Washington, DC, August 19, 2011 --(PR.com
)-- According to a recent study conducted by Dr. Jonathan Appel, a professor of psychology at Tiffin University, and his wife Dr. Dohee Kim-Appel, a therapist at Firelands Counseling and Recovery Services in Tiffin, Ohio—the quality of our family relationships color much of our psychological development, our ability to balance emotions with constructive thinking, and our ability to be “mindful” of self and others.
In an August 6th presentation entitled “The Relationship Between Bowen’s Concept of Differentiation of Self and Measurements of Mindfulness” at the 119th Annual Convention of the American Psychological Association, Dr. Appel and his wife Dr. Kim-Appel, presented their findings based on a number of individuals in various relationship types and how it connects to a mindful perspective of the self and the world.
Mindfulness is a concept that has taken quite a hold on the therapeutic world in recent years. Educational and counseling techniques that induce “mindfulness” are increasingly being employed in psychology, psychotherapy, and in self-help programs to understand and alleviate a variety of mental and even physical conditions. The skill of mindfulness suggests that one would be accurately aware of the present moment in the surrounding environment; one’s emotions, relationships, as well as self-motivations. The Appels state that they found mindfulness very connected to "differentiation of self" or the ability to relate with others without losing one’s healthy sense of self or becoming too emotionally overwhelmed by others. Research indicates mindfulness activates the medial prefrontal brain regions, which plays a prominent role in empathy, a better sense of self, and a decrease in anxious or depressive self-obsession.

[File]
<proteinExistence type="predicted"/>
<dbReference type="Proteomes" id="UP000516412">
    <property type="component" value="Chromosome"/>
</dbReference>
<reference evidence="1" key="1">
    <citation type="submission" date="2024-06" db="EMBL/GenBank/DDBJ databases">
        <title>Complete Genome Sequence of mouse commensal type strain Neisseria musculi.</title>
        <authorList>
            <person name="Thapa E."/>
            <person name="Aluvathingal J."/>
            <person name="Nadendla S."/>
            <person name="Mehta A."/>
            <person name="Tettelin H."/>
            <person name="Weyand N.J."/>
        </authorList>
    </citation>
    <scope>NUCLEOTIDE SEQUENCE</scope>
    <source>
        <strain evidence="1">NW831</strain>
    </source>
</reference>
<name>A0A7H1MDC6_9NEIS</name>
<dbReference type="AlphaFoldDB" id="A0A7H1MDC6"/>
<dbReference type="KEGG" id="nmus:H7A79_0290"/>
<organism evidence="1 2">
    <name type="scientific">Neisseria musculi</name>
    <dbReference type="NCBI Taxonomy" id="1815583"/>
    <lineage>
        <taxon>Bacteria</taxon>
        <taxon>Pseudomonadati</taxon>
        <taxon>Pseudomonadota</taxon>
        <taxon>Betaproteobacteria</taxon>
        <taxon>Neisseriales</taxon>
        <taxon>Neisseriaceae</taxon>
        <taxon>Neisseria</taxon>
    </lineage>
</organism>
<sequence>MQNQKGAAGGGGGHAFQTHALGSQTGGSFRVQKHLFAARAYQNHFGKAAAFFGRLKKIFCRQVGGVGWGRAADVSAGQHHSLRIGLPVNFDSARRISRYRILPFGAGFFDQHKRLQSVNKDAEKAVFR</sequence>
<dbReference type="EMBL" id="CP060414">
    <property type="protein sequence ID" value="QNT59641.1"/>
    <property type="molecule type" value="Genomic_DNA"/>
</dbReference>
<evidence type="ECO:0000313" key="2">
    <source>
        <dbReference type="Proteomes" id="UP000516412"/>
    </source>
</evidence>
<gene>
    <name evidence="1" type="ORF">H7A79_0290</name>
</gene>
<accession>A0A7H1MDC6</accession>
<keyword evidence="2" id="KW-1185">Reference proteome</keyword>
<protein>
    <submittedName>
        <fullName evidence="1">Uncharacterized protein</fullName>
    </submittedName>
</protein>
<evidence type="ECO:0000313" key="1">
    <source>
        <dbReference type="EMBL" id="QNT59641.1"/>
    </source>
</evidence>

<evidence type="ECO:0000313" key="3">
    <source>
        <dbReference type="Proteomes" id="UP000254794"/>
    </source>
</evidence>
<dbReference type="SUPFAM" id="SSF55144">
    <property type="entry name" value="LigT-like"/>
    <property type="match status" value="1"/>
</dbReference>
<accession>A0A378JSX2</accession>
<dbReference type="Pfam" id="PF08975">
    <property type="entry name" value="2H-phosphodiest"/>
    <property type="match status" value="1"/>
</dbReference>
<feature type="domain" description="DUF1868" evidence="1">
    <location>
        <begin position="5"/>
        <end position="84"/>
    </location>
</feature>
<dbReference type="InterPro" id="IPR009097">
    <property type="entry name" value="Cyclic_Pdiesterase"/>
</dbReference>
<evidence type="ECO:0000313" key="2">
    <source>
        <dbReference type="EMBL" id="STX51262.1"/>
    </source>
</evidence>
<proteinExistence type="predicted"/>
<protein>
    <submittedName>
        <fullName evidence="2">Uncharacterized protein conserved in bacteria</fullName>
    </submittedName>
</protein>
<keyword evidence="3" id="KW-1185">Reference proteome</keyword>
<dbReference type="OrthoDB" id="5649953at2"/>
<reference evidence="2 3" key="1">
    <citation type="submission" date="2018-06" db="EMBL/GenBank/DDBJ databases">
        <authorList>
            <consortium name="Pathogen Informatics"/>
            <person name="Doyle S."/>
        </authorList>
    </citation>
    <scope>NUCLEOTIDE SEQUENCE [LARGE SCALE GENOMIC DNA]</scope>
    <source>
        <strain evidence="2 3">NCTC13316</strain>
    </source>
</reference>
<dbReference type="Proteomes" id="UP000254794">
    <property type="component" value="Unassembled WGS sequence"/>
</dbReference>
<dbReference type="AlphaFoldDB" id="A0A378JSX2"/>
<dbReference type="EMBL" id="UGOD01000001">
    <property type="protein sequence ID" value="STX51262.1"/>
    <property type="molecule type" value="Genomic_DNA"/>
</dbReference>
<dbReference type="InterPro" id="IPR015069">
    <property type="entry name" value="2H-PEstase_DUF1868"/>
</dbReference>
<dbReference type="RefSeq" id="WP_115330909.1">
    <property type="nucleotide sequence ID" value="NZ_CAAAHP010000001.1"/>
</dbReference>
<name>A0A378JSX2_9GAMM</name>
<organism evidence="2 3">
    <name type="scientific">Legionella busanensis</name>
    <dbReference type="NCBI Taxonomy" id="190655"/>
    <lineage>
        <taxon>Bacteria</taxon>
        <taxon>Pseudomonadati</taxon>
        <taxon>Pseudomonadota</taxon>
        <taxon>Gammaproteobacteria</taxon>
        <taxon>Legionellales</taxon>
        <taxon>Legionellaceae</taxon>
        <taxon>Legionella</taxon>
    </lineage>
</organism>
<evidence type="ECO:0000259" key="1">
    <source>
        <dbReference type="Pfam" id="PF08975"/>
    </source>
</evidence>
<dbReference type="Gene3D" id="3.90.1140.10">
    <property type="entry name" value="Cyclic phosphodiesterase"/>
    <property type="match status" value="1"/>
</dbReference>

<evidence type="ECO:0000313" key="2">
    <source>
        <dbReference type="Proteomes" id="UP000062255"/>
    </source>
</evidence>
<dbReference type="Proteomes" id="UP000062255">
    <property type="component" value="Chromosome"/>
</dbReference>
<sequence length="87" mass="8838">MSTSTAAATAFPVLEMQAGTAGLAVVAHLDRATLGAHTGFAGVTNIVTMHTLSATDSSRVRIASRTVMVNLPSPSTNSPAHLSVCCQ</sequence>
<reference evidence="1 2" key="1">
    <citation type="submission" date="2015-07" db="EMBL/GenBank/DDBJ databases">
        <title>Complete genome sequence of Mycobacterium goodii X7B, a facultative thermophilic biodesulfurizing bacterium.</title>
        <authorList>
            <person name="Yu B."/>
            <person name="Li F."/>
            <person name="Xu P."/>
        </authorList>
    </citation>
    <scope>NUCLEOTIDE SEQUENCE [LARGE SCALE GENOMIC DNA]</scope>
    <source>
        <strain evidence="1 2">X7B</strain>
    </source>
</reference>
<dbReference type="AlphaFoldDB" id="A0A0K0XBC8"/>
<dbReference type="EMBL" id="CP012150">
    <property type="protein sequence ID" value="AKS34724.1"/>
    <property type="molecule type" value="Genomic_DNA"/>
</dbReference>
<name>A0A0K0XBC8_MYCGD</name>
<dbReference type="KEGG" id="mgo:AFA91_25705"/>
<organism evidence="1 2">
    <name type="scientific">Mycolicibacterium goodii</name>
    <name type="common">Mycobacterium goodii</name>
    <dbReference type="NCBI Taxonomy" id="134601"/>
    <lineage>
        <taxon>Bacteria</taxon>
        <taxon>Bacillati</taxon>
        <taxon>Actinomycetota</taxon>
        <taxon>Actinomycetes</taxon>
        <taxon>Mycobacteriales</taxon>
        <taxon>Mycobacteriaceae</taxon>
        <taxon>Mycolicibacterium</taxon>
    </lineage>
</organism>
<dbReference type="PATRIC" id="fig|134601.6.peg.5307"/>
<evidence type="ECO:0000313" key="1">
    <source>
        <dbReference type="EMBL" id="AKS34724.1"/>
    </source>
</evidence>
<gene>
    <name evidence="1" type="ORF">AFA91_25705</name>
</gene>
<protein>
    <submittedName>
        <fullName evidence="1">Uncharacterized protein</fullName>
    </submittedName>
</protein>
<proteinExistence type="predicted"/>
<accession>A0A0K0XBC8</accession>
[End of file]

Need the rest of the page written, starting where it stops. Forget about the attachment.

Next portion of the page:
“Our family relationships are usually the most intense relationships and families know how to push each other’s buttons. Our research suggests that targeting both mindfulness and the health of one’s family relationships should very much improve one’s mental health and even other core relationships, such as work relationships,” states Dr. Jonathan Appel.
“Relationships seem to be such core concept to our psychological well-being—perhaps even more so then what we understand or have acknowledged in the mental health fields. The world is really a series of relationships--and this appears critical to our health and our view of the world. Relationships represent our very core nature as human beings,” adds Dr. Dohee Kim-Appel.